25 commonly mispronounced words
You may be familiar with the song that goes, "Potayto, potahto, tomayto, tomahto — let's call the whole thing off." As long as the English language has been around, people have been mispronouncing words because they're often not spelled anything like how they sound.
However, there is a correct way to say every word in the English language. And some of these proper pronunciations may really surprise you because they're different from what you've been saying your entire life. Thus SheKnows decided to compile a list of the 25 most commonly mispronounced words in the English language so you have your own personal pronunciation key to which you can always turn.
Most mispronounced words
Almond — Despite how many (including myself) say it, this tasty nut is pronounced ah-mund, not al-mund. The "L" is silent.
Ask — Many say this word like "axe," but in fact, the "S" sound should come before the "K."
Cache — Those darn French-derivative words! Despite what many feel compelled to do here — pronounce it cash-ay — it is in fact said just like the word "cash," which might be one item you find hidden in a cache.
Dessert — The after-dinner treat is pronounced "dizz-urt," not "deh-surt" like the dry place where little grows.
Espresso — Sure, drinking one may make you feel like you're on the express train, but that's actually an "S" in there, not an "X."
Genre — People often put a "J" sound at the front of this, rather than a "Zh" sound, like in "vision." So the whole thing sounds like "zhon-ruh," rather than "jen-ruh."
Hyperbole — There is no such thing as a "hyper-bowl," but rather a "hy-per-ba-lee" is a literary term meaning "an exaggeration."
Irreverent — The first part of this one should sound like "ear" not "uh."
Liable — You always hear the wrong pronunciation of this one in movies featuring a trial. It actually has three syllables, so it's "lie-uh-ble" not "lie-bull."
Library — People often drop the first "R" here, so the word sounds like "lie-berry," instead of "lie-brary."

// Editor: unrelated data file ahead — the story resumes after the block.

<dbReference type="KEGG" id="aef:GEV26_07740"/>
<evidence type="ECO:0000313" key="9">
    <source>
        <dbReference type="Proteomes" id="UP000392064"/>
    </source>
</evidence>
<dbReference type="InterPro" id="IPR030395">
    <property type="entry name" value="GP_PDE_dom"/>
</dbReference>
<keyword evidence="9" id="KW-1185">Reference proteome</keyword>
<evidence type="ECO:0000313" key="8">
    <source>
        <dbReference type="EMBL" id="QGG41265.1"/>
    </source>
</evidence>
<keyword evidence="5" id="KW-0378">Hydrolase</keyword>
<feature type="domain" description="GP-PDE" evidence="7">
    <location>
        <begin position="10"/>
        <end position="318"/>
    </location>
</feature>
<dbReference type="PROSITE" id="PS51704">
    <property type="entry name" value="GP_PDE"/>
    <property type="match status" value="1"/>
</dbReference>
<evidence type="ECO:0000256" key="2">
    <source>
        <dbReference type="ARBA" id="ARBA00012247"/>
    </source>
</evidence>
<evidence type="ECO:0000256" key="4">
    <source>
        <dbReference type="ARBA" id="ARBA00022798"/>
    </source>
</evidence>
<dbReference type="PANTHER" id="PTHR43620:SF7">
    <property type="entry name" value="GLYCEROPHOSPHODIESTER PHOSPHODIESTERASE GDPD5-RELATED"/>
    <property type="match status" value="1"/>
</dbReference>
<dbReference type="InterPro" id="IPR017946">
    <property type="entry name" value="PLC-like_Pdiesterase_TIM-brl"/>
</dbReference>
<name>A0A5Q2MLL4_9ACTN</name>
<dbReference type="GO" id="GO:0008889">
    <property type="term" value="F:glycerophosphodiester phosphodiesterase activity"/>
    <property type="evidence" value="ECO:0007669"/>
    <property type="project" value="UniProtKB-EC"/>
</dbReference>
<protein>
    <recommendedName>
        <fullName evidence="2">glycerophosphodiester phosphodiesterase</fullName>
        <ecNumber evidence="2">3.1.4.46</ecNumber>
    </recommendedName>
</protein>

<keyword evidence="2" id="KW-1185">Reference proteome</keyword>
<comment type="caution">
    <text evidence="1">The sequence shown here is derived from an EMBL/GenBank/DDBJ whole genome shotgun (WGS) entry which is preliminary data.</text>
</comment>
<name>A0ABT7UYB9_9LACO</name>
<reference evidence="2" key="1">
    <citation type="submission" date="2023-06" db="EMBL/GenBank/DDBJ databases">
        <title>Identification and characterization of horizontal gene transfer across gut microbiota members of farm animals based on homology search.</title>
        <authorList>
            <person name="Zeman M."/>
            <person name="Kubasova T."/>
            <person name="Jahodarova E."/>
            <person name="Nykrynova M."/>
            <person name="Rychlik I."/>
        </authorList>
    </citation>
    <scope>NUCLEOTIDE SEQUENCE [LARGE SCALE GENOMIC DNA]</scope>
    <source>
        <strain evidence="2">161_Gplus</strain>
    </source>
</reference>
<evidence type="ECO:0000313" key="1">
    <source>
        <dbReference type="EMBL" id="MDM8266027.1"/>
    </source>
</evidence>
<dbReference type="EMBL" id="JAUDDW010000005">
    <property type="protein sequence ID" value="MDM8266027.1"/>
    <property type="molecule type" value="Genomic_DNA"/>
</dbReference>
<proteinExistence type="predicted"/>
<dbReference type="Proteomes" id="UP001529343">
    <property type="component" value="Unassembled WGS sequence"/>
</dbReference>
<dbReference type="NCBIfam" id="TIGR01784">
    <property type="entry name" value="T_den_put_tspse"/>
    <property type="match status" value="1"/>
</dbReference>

Moot — It is not a moot point if you pronounce this word "mute" rather than "moo-t."
Nuclear — "Nuclear" is the type of energy we get from splitting atoms. "Nucular" isn't a word. Sorry to break the news to you, former President Bush.
Picture — If you're hanging a "picture," don't forget the "C" in there, so it sounds like "pic-tshur." If you're pouring a "pitcher" of water, then it's OK to drop the "C."
Police — The men in blue are often called "poh-leece" rather than the proper "puh-leece."
Porsche — It may sound arrogant, but this fancy car is called a "porsh-uh" not a "porsh."
Preface — That first syllable is pronounced "eh," not "ee," so the whole word sounds like "preh-fehs," not "pree-face."
Quinoa — Now that this grain has become so popular in the health-conscious world, we should try to say it right. It's just "keen-wah", not "keen-o-ah."
Silicon — As in "Silicon Valley," where (not ironically) much of it is utilized, silicon is pronounced, "sil-i-con." Many say "sil-i-cone," but that in fact refers to another, more malleable, substance that you might find in breast implants.
Sour — Sour has two syllables in it, and sounds just like "power," rather than "saar."
Specific — It's hard for a lot of people to say an "S" before a "P," so it occasionally comes out like "Pacific."
Supposedly — Many switch out the "D" at the end and replace it with a "B" because the letters sound so similar. However, it is in fact pronounced "suh-pohs-ehd-lee."
Tack — "Tack" sans "t" at the end means "tactic," whereas "tact" refers to being sensitive in dealing with matters. Just one letter swap changes the word's meaning entirely.
Triathlon — Every once in a while, you'll hear another "A" thrown in the middle of this word, giving it four syllables instead of the three it actually has.
Turmeric — Alternatively, the "R" in this word is often dropped, so the word sounds like "toom-er-ick," rather than "tur-mer-ick."
Wheelbarrow — For some reason, people change "barrow" here to "barrel." What in the world is a "wheel-barrel," I ask you?
Way — This word is often pluralized for emphasis. So someone might say, "I've got a ways to go," instead of, "I've got a way to go."